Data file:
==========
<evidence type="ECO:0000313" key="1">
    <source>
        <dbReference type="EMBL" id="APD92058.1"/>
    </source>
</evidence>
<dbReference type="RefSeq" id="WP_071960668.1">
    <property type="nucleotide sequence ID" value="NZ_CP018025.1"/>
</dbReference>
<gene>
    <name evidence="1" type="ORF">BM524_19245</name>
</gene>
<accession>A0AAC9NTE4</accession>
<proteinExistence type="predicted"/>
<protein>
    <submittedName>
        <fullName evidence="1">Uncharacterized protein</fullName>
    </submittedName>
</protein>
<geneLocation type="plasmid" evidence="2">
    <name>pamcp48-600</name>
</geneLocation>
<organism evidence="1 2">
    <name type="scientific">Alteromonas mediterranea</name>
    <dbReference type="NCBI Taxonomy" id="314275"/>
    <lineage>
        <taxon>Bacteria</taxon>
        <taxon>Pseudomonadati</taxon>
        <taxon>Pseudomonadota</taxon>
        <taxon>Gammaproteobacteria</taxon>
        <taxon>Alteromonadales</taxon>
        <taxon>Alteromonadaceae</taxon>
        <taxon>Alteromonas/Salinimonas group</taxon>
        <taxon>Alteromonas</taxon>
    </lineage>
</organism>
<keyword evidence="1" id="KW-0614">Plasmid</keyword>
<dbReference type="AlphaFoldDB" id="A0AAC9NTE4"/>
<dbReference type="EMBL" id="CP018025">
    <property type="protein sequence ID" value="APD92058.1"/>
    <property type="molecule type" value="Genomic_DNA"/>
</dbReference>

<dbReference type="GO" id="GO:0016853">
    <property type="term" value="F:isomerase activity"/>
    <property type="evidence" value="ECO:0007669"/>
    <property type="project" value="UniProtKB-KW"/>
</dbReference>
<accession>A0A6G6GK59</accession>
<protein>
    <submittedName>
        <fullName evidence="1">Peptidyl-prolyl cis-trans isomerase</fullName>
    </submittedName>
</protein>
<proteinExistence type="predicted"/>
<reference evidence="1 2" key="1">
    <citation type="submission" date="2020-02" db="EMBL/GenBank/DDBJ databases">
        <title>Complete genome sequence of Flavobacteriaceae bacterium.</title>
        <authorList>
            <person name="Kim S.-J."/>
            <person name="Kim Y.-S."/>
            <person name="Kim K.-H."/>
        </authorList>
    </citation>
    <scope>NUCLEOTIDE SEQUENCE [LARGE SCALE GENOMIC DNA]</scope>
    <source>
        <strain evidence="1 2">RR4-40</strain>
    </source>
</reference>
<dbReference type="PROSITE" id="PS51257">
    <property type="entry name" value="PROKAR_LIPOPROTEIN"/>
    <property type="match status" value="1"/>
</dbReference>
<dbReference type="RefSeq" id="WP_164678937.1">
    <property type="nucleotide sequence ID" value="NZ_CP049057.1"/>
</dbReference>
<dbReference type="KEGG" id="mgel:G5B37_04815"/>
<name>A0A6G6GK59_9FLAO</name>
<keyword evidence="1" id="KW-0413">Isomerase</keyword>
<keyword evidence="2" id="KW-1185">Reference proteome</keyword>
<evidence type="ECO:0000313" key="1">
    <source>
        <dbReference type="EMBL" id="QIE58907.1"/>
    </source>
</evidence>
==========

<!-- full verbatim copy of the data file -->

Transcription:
<evidence type="ECO:0000313" key="1">
    <source>
        <dbReference type="EMBL" id="APD92058.1"/>
    </source>
</evidence>
<dbReference type="RefSeq" id="WP_071960668.1">
    <property type="nucleotide sequence ID" value="NZ_CP018025.1"/>
</dbReference>
<gene>
    <name evidence="1" type="ORF">BM524_19245</name>
</gene>
<accession>A0AAC9NTE4</accession>
<proteinExistence type="predicted"/>
<protein>
    <submittedName>
        <fullName evidence="1">Uncharacterized protein</fullName>
    </submittedName>
</protein>
<geneLocation type="plasmid" evidence="2">
    <name>pamcp48-600</name>
</geneLocation>
<organism evidence="1 2">
    <name type="scientific">Alteromonas mediterranea</name>
    <dbReference type="NCBI Taxonomy" id="314275"/>
    <lineage>
        <taxon>Bacteria</taxon>
        <taxon>Pseudomonadati</taxon>
        <taxon>Pseudomonadota</taxon>
        <taxon>Gammaproteobacteria</taxon>
        <taxon>Alteromonadales</taxon>
        <taxon>Alteromonadaceae</taxon>
        <taxon>Alteromonas/Salinimonas group</taxon>
        <taxon>Alteromonas</taxon>
    </lineage>
</organism>
<keyword evidence="1" id="KW-0614">Plasmid</keyword>
<dbReference type="AlphaFoldDB" id="A0AAC9NTE4"/>
<dbReference type="EMBL" id="CP018025">
    <property type="protein sequence ID" value="APD92058.1"/>
    <property type="molecule type" value="Genomic_DNA"/>
</dbReference>

<dbReference type="GO" id="GO:0016853">
    <property type="term" value="F:isomerase activity"/>
    <property type="evidence" value="ECO:0007669"/>
    <property type="project" value="UniProtKB-KW"/>
</dbReference>
<accession>A0A6G6GK59</accession>
<protein>
    <submittedName>
        <fullName evidence="1">Peptidyl-prolyl cis-trans isomerase</fullName>
    </submittedName>
</protein>
<proteinExistence type="predicted"/>
<reference evidence="1 2" key="1">
    <citation type="submission" date="2020-02" db="EMBL/GenBank/DDBJ databases">
        <title>Complete genome sequence of Flavobacteriaceae bacterium.</title>
        <authorList>
            <person name="Kim S.-J."/>
            <person name="Kim Y.-S."/>
            <person name="Kim K.-H."/>
        </authorList>
    </citation>
    <scope>NUCLEOTIDE SEQUENCE [LARGE SCALE GENOMIC DNA]</scope>
    <source>
        <strain evidence="1 2">RR4-40</strain>
    </source>
</reference>
<dbReference type="PROSITE" id="PS51257">
    <property type="entry name" value="PROKAR_LIPOPROTEIN"/>
    <property type="match status" value="1"/>
</dbReference>
<dbReference type="RefSeq" id="WP_164678937.1">
    <property type="nucleotide sequence ID" value="NZ_CP049057.1"/>
</dbReference>
<dbReference type="KEGG" id="mgel:G5B37_04815"/>
<name>A0A6G6GK59_9FLAO</name>
<keyword evidence="1" id="KW-0413">Isomerase</keyword>
<keyword evidence="2" id="KW-1185">Reference proteome</keyword>
<evidence type="ECO:0000313" key="1">
    <source>
        <dbReference type="EMBL" id="QIE58907.1"/>
    </source>
</evidence>